There was a lot of excitement about A. Scott Berg’s book “Kate Remembered” when it was published last month. Most of it had to do with Katharine Hepburn’s revelations about Spencer Tracy and Humphrey Bogart.
But now that I’ve read the book, I have to say I was most surprised by Berg’s recollection of Hepburn’s close encounter in 1993 with Warren Beatty. It is a most unflattering portrait, one that can’t have gone down well at all with the Oscar-winning director and actor.
Hepburn, you may remember, took a cameo role in Beatty’s remake of “An Affair to Remember,” called “Love Affair.” The movie, released in 1994, was a flop critically and financially. Hepburn played the aunt of Beatty’s character.
At the time, Dominick Dunne wrote a fawning portrait of Beatty for Vanity Fair promoting the movie. Dunne praised Beatty for coaxing Hepburn out of retirement.
But it turns out there was a witness to Beatty’s seduction. According to Berg, who is a respected biographer and the brother of the head of International Creative Management, Beatty used him to approach Hepburn. Berg’s observations of Beatty’s approach to Hepburn are priceless, and worth skipping to before finishing “Kate Remembered.”
If Berg is correct, Beatty wasn’t interested in Hepburn because she was a living legend or our greatest actress. His main interest was in seeing if he could get her to agree to be in the film.
“Nobody’s coming to this movie to see Hepburn,” Berg remembers Beatty telling him right before her scenes were to be shot. Beatty, Berg says, also referred to himself as “Warren Beatty, the movie star,” and later as “the world’s greatest living director in the world."
Berg writes: “I looked for even a suggestion of irony.” He didn’t find one.
Indeed, Beatty wasn’t the credited director on "Love Affair" — “Moonlighting” director Glenn Gordon Caron was — but Caron was evidently banned from the set when Hepburn arrived.
“I stood in the wings, alongside a slightly forlorn, sweet-faced, heavyset man who was also watching the screen intently, as Warren directed Hepburn in the scene. ... When the scene was finished, the man by my side introduced me and thanked me for my part in getting Hepburn to Los Angeles. Then I realized I was talking to the director [Caron], who, evidently, was not allowed on the set during Hepburn’s scenes.”
Hepburn, Berg indicates, was already suffering from senile dementia by the time "Love Affair" was released in 1994. But the really sad part of “Kate Remembered,” so far not addressed by book reviewers, is that the great actress’ mental condition worsened over the years.
By Berg’s account, Hepburn nearly died in 1996 and again in 1997. From then on — which would make six years or more — she was completely incapacitated, her short-term memory gone, and her communication skills mostly impaired. Berg also reveals that Hepburn died of complications from cancer on June 29.
There’s nothing new about record labels selling a pop star to the public. But here’s a novel method I’ve run across.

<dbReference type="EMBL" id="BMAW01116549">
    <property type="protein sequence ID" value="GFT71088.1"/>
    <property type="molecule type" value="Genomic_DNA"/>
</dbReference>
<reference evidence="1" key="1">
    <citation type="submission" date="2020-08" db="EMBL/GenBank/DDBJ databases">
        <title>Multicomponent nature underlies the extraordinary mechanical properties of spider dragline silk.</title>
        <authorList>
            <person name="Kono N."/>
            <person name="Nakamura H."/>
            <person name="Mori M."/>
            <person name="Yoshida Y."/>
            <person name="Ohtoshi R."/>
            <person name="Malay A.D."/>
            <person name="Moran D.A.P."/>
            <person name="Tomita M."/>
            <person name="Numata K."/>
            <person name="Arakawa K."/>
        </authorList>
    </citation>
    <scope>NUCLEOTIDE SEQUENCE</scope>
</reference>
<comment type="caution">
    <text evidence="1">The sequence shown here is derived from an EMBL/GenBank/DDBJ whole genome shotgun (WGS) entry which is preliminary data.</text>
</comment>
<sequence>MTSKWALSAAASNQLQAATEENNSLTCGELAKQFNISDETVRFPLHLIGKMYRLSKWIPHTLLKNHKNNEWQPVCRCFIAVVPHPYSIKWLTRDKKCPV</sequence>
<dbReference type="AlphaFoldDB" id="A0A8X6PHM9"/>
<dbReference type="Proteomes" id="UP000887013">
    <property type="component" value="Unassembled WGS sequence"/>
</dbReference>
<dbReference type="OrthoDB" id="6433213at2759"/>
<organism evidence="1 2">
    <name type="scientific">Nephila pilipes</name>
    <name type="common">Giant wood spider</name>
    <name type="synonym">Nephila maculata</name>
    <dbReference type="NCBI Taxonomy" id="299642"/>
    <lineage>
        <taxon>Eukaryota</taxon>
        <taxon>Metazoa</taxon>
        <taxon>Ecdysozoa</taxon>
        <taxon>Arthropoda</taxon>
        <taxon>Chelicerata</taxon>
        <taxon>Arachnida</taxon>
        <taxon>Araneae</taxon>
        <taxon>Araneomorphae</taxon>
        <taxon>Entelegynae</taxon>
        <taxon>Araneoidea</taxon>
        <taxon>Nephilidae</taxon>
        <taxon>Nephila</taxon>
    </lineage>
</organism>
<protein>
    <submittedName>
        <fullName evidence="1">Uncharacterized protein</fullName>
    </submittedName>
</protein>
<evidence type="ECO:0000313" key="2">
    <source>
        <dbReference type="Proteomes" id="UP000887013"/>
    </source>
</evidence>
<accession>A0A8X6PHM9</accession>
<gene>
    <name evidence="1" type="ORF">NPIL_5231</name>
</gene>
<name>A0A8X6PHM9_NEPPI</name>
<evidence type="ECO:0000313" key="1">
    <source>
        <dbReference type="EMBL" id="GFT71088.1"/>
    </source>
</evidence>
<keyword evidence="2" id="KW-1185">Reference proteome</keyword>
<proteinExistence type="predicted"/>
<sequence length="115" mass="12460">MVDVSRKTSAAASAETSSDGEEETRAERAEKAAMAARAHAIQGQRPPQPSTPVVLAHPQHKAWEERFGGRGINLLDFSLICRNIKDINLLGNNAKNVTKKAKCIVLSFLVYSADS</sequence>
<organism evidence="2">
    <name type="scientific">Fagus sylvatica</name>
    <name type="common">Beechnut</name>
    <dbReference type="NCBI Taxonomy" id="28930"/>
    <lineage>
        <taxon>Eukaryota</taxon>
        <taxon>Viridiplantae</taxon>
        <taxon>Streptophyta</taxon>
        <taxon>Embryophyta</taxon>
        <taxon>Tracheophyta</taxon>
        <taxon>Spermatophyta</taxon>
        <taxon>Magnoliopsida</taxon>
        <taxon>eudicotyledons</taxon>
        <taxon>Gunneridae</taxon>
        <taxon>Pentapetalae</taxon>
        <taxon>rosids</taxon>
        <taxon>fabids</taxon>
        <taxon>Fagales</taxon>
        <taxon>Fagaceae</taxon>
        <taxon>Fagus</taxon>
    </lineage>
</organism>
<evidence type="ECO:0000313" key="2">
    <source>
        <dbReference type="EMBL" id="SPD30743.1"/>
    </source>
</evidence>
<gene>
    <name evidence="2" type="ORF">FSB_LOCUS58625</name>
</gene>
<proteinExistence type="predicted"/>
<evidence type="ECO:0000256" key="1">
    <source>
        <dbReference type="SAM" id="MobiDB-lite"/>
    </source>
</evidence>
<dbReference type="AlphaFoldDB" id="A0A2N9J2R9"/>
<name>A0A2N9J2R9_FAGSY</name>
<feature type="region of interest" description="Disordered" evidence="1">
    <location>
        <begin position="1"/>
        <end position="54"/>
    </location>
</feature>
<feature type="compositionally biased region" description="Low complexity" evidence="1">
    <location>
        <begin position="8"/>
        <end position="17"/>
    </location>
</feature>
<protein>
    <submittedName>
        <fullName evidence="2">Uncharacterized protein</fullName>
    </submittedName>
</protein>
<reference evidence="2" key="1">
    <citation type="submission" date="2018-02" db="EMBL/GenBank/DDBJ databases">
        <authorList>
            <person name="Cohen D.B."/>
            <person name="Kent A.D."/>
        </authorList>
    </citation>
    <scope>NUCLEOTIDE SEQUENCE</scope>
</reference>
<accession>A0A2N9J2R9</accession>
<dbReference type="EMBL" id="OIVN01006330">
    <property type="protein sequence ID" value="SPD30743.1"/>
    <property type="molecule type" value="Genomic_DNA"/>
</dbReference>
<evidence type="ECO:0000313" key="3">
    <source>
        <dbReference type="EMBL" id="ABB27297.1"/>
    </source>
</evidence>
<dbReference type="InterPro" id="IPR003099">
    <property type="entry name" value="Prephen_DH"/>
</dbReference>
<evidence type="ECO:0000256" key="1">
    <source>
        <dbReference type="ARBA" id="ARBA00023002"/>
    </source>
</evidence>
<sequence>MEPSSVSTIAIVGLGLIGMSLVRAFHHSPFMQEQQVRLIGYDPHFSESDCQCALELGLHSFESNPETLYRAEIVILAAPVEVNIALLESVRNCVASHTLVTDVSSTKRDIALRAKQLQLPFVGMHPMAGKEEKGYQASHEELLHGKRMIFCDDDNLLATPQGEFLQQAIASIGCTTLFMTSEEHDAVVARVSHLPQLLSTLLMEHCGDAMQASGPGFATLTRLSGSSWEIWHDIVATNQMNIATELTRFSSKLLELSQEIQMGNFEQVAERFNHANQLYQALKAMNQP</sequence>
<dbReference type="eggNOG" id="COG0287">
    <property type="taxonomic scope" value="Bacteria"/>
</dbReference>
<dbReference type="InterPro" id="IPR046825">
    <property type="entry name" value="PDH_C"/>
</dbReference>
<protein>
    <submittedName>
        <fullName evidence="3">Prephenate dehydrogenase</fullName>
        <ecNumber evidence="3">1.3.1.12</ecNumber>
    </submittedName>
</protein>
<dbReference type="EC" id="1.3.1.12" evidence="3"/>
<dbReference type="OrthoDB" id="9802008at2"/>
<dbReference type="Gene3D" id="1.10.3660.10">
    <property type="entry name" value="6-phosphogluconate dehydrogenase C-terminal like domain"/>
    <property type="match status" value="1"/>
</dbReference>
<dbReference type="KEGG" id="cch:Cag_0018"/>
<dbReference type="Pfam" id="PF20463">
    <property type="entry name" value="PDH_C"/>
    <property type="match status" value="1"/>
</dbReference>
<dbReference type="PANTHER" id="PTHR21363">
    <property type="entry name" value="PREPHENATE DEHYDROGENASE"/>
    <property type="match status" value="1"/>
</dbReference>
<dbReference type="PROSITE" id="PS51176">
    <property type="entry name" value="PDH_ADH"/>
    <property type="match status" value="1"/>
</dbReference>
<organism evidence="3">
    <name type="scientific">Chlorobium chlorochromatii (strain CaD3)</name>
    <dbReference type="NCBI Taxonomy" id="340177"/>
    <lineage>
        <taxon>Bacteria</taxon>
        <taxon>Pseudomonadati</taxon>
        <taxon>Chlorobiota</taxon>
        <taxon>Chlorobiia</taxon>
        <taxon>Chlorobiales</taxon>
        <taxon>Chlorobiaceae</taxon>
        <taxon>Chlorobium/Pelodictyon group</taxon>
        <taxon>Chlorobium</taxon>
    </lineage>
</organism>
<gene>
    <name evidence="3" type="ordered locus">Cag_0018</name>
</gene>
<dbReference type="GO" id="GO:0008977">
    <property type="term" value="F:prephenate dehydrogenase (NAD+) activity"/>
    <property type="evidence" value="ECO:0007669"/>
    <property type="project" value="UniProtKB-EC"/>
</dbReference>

A newer record label, still establishing itself, is getting ready to release the sophomore offering by a recent star. I would tell you who the parties are, but it almost doesn’t matter. The main thing is, here’s the plan.
When the new album debuts this fall, the label will be looking for corporate sponsors. These sponsors are supposed to each cough up $400,000. In exchange, they will get private screenings of a one-hour DVD, which the pop star will host. The star will then give this group of roughly 500 people (including “key radio, press, retail, and tastemakers") a special private show.
Called the DVD Cinema Tour, this special program will extend to 10 U.S. cities, including New York, Los Angeles, Miami, and Washington, D.C.
For the $400,000, the corporate sponsor will receive: Logo inclusion on the invitations, logo inclusion on the “step and repeat board” (this is lingo for the backdrops against which we see celebrities on TV and in photo shoots from red carpet premieres), special signs at the events and 50 tickets for the top execs (yes!) worth $8,000 apiece at the corporation.
Mind you, this is a proposal for the record label and maybe the artist to make extra money off the release of this big-deal album. Will it work? I don’t know. But I do know that the marketing company working on this project on the Upper West Side should be a little more careful with their paperwork.
It should come as no surprise to anyone that “Gigli,” starring Ben Affleck and Jennifer Lopez, was a box-office disaster. The weekend take was $3.8 million at 2,215 theaters. The movie finished tied at No. 7.
How badly did "Gigli" do? Let’s put it this way: Gary Ross’s “Seabiscuit,” playing at just 200 more theaters, did four times the amount of business. “Seabiscuit” made almost $18 million.
So we’ll say good-bye to “Gigli,” which will no doubt get cut to 500 theaters this Friday and then get put out of its misery entirely. Columbia Pictures/Sony Entertainment will move on to “S.W.A.T.,” which isn’t exactly “The Italian Job,” but at least should be good mindless entertainment.
Every studio’s successes and failures run in cycles. Sony, once the home of “Jerry Maguire” and “Spiderman,” will be back before you know it.
Just ask Disney. Once cold as a stiff on "The Sopranos," they are currently making money hand over fist with “Pirates of the Caribbean” and “Finding Nemo.”